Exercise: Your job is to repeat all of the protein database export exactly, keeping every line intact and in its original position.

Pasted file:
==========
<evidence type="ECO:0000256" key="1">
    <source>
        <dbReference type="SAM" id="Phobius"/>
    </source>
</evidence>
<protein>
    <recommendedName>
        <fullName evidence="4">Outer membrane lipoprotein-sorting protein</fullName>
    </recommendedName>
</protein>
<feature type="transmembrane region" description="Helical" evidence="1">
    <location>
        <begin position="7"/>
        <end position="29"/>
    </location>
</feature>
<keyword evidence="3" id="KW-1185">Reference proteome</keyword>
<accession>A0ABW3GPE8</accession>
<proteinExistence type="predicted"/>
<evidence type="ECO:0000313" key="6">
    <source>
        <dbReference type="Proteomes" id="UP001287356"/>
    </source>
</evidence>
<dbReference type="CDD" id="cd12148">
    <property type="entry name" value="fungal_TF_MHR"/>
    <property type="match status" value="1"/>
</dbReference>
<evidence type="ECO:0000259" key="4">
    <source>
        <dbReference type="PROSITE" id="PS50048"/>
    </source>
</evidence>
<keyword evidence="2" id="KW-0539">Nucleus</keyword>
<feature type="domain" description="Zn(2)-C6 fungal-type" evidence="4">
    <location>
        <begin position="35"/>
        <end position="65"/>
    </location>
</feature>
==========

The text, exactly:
<evidence type="ECO:0000256" key="1">
    <source>
        <dbReference type="SAM" id="Phobius"/>
    </source>
</evidence>
<protein>
    <recommendedName>
        <fullName evidence="4">Outer membrane lipoprotein-sorting protein</fullName>
    </recommendedName>
</protein>
<feature type="transmembrane region" description="Helical" evidence="1">
    <location>
        <begin position="7"/>
        <end position="29"/>
    </location>
</feature>
<keyword evidence="3" id="KW-1185">Reference proteome</keyword>
<accession>A0ABW3GPE8</accession>
<proteinExistence type="predicted"/>
<evidence type="ECO:0000313" key="6">
    <source>
        <dbReference type="Proteomes" id="UP001287356"/>
    </source>
</evidence>
<dbReference type="CDD" id="cd12148">
    <property type="entry name" value="fungal_TF_MHR"/>
    <property type="match status" value="1"/>
</dbReference>
<evidence type="ECO:0000259" key="4">
    <source>
        <dbReference type="PROSITE" id="PS50048"/>
    </source>
</evidence>
<keyword evidence="2" id="KW-0539">Nucleus</keyword>
<feature type="domain" description="Zn(2)-C6 fungal-type" evidence="4">
    <location>
        <begin position="35"/>
        <end position="65"/>
    </location>
</feature>